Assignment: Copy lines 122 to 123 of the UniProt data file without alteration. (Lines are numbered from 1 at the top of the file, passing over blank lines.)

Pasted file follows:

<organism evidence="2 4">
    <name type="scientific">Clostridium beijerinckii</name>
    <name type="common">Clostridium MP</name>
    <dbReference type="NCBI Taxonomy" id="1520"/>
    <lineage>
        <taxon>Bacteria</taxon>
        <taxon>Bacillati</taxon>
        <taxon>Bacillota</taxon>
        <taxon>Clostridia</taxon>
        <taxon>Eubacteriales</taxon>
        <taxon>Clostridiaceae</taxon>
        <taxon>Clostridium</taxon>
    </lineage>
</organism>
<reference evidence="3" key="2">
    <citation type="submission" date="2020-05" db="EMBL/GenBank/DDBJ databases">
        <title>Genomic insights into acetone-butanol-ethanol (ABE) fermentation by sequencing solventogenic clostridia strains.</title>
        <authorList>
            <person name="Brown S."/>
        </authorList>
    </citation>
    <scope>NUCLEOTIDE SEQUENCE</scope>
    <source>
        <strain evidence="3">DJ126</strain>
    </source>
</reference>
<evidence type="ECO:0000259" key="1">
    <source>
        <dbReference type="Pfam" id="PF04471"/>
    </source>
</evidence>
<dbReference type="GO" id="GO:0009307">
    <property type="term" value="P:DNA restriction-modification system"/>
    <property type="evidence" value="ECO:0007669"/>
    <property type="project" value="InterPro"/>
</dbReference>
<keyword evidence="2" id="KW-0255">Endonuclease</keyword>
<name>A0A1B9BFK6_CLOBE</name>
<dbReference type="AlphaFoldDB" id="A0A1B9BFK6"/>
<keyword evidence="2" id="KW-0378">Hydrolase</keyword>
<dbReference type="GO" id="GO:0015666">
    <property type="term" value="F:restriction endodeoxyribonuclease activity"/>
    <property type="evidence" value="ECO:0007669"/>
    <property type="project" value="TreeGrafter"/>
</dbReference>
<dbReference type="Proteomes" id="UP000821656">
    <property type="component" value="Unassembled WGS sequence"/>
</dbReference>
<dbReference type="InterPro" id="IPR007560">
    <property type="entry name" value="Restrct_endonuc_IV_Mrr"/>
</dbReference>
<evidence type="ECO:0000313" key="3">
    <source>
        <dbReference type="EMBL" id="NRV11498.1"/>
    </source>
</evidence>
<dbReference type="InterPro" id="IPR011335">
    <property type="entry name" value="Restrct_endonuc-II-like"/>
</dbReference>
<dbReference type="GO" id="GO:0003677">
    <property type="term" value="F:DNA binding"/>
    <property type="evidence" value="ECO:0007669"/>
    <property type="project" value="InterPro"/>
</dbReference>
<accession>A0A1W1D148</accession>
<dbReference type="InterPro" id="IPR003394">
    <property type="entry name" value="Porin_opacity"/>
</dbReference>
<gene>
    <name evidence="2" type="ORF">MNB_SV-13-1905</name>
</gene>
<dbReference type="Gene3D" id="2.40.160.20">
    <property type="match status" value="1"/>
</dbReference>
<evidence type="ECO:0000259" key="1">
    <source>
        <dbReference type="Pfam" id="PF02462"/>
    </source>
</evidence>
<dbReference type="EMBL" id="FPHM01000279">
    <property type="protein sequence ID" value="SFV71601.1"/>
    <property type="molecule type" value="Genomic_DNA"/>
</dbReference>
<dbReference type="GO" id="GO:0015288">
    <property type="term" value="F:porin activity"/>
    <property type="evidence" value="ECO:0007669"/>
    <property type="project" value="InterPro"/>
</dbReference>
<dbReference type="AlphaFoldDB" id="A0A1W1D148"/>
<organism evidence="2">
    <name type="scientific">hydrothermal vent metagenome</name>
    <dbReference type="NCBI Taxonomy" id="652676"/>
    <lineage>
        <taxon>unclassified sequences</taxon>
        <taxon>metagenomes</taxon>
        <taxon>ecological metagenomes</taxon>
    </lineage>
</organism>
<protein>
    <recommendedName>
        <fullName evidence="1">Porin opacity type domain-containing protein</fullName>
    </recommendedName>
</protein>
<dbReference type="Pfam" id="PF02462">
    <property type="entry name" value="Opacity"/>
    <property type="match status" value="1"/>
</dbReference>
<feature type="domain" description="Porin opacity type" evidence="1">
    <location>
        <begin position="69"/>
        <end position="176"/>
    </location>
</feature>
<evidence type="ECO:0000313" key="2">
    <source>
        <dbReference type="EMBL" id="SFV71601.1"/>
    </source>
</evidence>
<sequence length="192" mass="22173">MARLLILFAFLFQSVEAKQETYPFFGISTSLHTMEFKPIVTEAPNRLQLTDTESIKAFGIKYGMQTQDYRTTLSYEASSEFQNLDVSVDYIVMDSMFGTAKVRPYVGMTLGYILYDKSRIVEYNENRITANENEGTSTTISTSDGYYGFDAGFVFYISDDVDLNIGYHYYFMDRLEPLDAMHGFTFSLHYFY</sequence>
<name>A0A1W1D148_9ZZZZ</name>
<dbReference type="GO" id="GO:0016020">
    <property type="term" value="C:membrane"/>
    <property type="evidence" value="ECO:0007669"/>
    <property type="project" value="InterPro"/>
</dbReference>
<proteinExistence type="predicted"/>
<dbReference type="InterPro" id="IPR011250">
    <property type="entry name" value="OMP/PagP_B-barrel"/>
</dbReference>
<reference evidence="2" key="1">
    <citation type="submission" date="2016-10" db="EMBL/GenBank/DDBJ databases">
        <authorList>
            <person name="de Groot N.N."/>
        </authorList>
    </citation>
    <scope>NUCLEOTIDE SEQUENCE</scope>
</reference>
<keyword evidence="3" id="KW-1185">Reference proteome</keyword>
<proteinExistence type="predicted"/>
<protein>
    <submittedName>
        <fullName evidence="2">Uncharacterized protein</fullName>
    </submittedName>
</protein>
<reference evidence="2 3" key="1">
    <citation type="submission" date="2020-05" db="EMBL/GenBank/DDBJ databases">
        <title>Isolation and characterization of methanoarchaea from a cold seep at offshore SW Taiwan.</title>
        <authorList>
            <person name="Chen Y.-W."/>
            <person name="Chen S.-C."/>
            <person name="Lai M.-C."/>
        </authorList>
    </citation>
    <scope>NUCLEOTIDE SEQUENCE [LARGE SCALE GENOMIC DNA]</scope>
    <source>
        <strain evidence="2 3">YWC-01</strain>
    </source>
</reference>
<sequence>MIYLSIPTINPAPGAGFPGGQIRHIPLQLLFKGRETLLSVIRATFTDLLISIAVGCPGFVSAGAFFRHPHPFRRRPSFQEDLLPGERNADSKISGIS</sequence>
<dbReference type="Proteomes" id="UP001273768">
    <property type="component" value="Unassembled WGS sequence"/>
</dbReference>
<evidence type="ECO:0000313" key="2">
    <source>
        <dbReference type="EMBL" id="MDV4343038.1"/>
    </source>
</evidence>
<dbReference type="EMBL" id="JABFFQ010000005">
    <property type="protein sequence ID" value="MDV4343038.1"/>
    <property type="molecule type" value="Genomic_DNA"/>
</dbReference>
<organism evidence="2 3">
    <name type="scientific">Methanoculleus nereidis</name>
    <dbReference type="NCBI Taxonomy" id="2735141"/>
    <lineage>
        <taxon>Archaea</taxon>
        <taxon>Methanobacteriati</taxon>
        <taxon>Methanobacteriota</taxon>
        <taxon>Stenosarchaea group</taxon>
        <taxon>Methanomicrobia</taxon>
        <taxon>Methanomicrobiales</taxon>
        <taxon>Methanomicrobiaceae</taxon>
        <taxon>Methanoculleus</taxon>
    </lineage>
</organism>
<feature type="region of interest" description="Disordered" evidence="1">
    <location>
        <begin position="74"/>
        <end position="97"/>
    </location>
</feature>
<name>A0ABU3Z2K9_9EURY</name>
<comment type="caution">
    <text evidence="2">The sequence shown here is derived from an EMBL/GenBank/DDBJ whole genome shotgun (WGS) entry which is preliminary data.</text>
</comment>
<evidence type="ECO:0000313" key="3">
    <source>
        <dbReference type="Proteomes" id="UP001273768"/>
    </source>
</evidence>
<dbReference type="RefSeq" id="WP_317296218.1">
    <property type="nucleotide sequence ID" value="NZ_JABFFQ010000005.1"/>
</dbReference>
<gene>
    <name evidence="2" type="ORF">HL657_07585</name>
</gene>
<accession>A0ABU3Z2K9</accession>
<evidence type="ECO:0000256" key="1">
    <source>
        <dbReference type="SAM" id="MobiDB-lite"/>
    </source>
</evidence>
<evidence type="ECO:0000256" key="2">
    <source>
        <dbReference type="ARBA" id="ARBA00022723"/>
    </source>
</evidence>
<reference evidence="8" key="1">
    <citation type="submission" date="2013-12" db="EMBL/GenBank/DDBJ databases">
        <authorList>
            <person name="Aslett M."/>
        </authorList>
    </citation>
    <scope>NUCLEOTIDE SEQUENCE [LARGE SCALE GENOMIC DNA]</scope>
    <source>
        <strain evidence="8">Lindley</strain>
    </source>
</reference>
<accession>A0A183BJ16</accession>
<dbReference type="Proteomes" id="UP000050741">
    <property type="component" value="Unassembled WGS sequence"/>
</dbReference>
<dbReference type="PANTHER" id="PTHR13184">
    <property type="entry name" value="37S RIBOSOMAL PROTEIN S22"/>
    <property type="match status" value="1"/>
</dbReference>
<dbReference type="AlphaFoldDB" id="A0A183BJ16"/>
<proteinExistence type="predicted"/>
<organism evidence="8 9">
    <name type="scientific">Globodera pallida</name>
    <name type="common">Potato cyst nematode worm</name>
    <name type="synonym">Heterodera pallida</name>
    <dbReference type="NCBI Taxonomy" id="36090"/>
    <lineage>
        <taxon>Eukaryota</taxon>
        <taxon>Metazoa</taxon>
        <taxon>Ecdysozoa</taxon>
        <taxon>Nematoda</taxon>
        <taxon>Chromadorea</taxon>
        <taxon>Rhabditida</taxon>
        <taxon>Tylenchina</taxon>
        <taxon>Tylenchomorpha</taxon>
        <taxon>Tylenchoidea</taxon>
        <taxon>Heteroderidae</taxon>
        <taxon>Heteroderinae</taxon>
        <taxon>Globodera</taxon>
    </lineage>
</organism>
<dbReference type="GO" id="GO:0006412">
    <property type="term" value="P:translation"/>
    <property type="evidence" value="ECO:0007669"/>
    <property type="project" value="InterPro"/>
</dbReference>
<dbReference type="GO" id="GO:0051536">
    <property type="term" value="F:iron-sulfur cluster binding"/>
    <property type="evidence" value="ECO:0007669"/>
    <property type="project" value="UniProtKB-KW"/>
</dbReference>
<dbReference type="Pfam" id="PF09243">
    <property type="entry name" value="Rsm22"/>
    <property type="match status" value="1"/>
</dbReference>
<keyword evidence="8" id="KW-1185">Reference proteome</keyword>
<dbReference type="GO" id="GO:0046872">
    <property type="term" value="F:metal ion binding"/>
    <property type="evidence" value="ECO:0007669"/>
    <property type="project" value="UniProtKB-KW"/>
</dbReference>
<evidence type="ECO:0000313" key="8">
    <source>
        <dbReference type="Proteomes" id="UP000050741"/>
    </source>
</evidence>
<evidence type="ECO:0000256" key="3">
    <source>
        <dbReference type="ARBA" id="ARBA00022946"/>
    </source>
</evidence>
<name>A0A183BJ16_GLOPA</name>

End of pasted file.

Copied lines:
    <property type="term" value="C:membrane"/>
    <property type="evidence" value="ECO:0007669"/>